Mountaintop removal mining takes place in states in the central Appalachian region, including West Virginia, Kentucky, southern Virginia and Tennessee.
In this destructive process, entire peaks, mountaintops and ridges are literally blown apart in order to reach the coal seams that lie underneath. Up to 800 feet of mountain can be blasted away.
The resulting millions of tons of waste rock, dirt, and vegetation are then dumped into the neighboring valleys and streams.
These valley fills permanently bury streams and aquatic habitat under millions of tons of rubble hundreds of feet high, destroying the entire surrounding ecosystem and disrupting nearby communities.
Communities near mountaintop removal sites experience serious harm from blasting including dust, noise, and damage to homes and water supplies.
Over five million pounds of explosives (two to three million pounds per day in southern West Virginia alone) are detonated each working day in Appalachia.
Each blast set by coal companies to “remove” mountaintops varies in force from ten to one hundred times the intensity of the Oklahoma City Federal Building bombing.
Every eleven and one-half days, the explosive equivalent of the atomic bomb dropped on Hiroshima is unleashed upon the mountains of southern West Virginia and eastern Kentucky.
People living as far away as 12 miles from mountaintop removal sites have called in complaints about blasting.
Coalfield citizens describe severe dust problems that cause them to be “prisoners in our homes.”
Dust also comes from the huge increase in traffic from trucks hauling coal away from the mines – traffic alone can be extremely dangerous.
A recent study singles out mountaintop removal mining and valley fills in West Virginia and adjacent states as the greatest contributor to earth moving activity in the United States.
Communities also experience increased likelihood of flooding after heavy rainfall events because of the destruction of forests, decimation of the landscape and compaction of soil.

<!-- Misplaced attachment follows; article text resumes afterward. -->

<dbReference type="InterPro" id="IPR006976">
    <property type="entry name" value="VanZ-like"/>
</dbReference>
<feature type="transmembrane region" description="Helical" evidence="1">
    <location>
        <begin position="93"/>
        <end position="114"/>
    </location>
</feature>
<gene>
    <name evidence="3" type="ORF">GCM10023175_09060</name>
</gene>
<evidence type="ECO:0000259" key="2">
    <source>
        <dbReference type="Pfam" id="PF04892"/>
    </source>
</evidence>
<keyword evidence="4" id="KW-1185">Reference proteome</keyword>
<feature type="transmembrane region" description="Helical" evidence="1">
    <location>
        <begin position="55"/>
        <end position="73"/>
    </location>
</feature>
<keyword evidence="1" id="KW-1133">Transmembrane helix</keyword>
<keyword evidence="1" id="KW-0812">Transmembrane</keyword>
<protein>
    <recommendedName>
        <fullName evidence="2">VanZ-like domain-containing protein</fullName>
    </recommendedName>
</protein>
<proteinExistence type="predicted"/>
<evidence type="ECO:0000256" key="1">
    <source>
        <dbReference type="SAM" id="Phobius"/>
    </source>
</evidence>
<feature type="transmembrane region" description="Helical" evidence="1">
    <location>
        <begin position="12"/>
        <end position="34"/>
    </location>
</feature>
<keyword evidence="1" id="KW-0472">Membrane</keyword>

To quote a coalfield resident on flooding, “We live in fear. The whole hollow is in a state of anxiety now every time it storms.”
Communities experience loss and degradation of well water.
Communities experience loss of community as homes are bought out and other residents leave.
Citizens loose a way of life—mountain culture—that depends on lush forests and healthy ecosystems and a loss of the independence that it brings.
Communities experience loss of environmental values that include:
According to the U.S. Office of Surface Mining’s own figures, 1,208 miles of streams in Appalachia were destroyed from 1992 to 2002, and regulators approved 1,603 more valley fills between 2001 and 2005 that will destroy 535 more miles of streams – nearly 2000 miles of streams have been damaged or permanently destroyed by mountaintop removal.
When past, present and future areas that have been or will be affected are added together, the estimated area of forest impacts is 1.4 million acres or approximately 2,200 square miles.
Forest loss in West Virginia alone has the potential of directly impacting as many as 244 vertebrate wildlife species.
EPA found elevated levels of sulfate, total and dissolved solids, conductivity, and selenium downstream from valley fills along with significant changes in aquatic life.
The loss of the genetic diversity “would have a disproportionately large impact on the total aquatic genetic diversity of the nation.”
The true cost of mining coal is borne by the citizens of the Appalachian coalfields and the environment that supports us all – not the coal industry.